I stumbled across this post on boing boing about the Mary Kaye Trio. I have heard this excellent singing group in various compilations but did not realize that she was the founder of the Vegas lounge show itself. These late night shows were credited with greatly expanding the success of the nascent casino industry by creating the party atmosphere that kept people awake and gambling the night away. I had no idea. I am once again humbled by the interweb. Mary Kaye was one impressive lounge singer:
She was a Spanish guitar virtuoso and played the first fender Stratocaster. The 1954 Mary Kaye model is one of the most valuable models in existence.
She is descended from Hawaiian royalty in the line of Queen Liliuokalani, Hawaii’s last reigning monarch.
In 1961, the trio were paid the $250,000 for a 22-week gig at the Sahara – that is $1,7M in modern dollars.
Still feeling like we have evolved to a higher plain of consciousness now that Celine rules the City of Lights? Then there is no hope for you.
Rudy Van Gelder is considered to be the vital ‘fifth Beetle’ on a zillion of the best jazz records ever made. Though he considers himself strictly a recording engineer, the Van Gelder sound is as signature as any great musician’s. Have you ever mucked about trying to get his sound or even kinda sorta his sound on a direct to 2 track session at home? I have and it has not been pretty. I have come to the conclusion that there are 3 main reasons for my failure:
I don’t have his mikes and it is almost impossible to find out what his mikes are. He uses decoys in photos.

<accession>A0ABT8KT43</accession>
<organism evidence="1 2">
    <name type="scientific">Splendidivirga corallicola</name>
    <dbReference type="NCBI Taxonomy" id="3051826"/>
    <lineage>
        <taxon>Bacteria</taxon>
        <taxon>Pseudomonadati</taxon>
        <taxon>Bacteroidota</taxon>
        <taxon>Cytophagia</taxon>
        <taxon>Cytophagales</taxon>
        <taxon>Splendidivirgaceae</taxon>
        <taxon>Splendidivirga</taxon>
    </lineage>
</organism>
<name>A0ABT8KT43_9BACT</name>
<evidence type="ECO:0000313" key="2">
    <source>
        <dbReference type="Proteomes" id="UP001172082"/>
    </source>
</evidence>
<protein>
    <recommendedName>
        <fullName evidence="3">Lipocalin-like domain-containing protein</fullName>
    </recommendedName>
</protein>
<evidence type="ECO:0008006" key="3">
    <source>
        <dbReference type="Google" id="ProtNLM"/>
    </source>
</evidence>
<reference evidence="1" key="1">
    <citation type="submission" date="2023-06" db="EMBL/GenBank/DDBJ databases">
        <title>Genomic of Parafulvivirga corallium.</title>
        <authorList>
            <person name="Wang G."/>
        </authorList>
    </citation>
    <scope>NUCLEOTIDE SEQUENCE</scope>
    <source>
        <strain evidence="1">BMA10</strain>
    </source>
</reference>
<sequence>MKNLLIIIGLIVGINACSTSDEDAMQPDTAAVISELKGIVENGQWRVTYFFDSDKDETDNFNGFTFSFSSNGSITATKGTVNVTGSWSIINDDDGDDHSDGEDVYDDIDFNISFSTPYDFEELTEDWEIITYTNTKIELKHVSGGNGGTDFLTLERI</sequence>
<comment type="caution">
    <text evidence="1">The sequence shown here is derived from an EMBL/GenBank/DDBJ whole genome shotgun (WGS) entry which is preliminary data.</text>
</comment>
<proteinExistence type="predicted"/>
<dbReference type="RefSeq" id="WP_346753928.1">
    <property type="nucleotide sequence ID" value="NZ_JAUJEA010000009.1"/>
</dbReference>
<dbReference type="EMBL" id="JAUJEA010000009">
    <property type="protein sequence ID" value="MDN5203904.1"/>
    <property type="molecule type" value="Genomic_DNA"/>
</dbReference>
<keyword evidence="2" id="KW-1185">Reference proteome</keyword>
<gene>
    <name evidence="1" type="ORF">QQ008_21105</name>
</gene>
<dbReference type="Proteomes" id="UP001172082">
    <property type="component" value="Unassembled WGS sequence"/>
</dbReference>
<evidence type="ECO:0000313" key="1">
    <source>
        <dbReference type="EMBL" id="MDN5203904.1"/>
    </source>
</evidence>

I don’t have his room nor do I have his understanding of room acoustics.
I am not Rudy Van Gelder.
If anyone can help me overcome any of the above please get in touch and I will try again.
Here is a 2008 NEA jazz interview of the man himself.
I am saddened that Tavern on the Green will be closing. I was a founding member of a Tavern house band that performed jazz there regularly in 1998 – 2001. They were sometimes brutal gigs but they paid the rent and kept my fingers warm while I was in grad school. I was fortunate to work with excellent musicians who couldn’t help but make serious music even when nobody else seemed to be listening. Tavern was no longer exactly cool nor was it a haven for foodie hipsters but that is what made ultra special – one of those vanishing old New York places that had so much history that it did not give a damn. Like a proud old silent movie actor, Tavern loudly (and sometimes drunkenly) reminded you of it’s heyday and ignored its obvious decline and increasing irrelevance. There was soul underneath all of those layers of kitsch that made it not at all embarrassing to be overtaken by the in-your-face romance of all of those ridiculous lights and mirrors. No matter how mediocre the food and unglamorous the clientele, somehow Tavern was still a place Grace Kelly might pull up to in a horse drawn carriage at any minute. We played some mean Cole Porter for her on those nights I can assure you.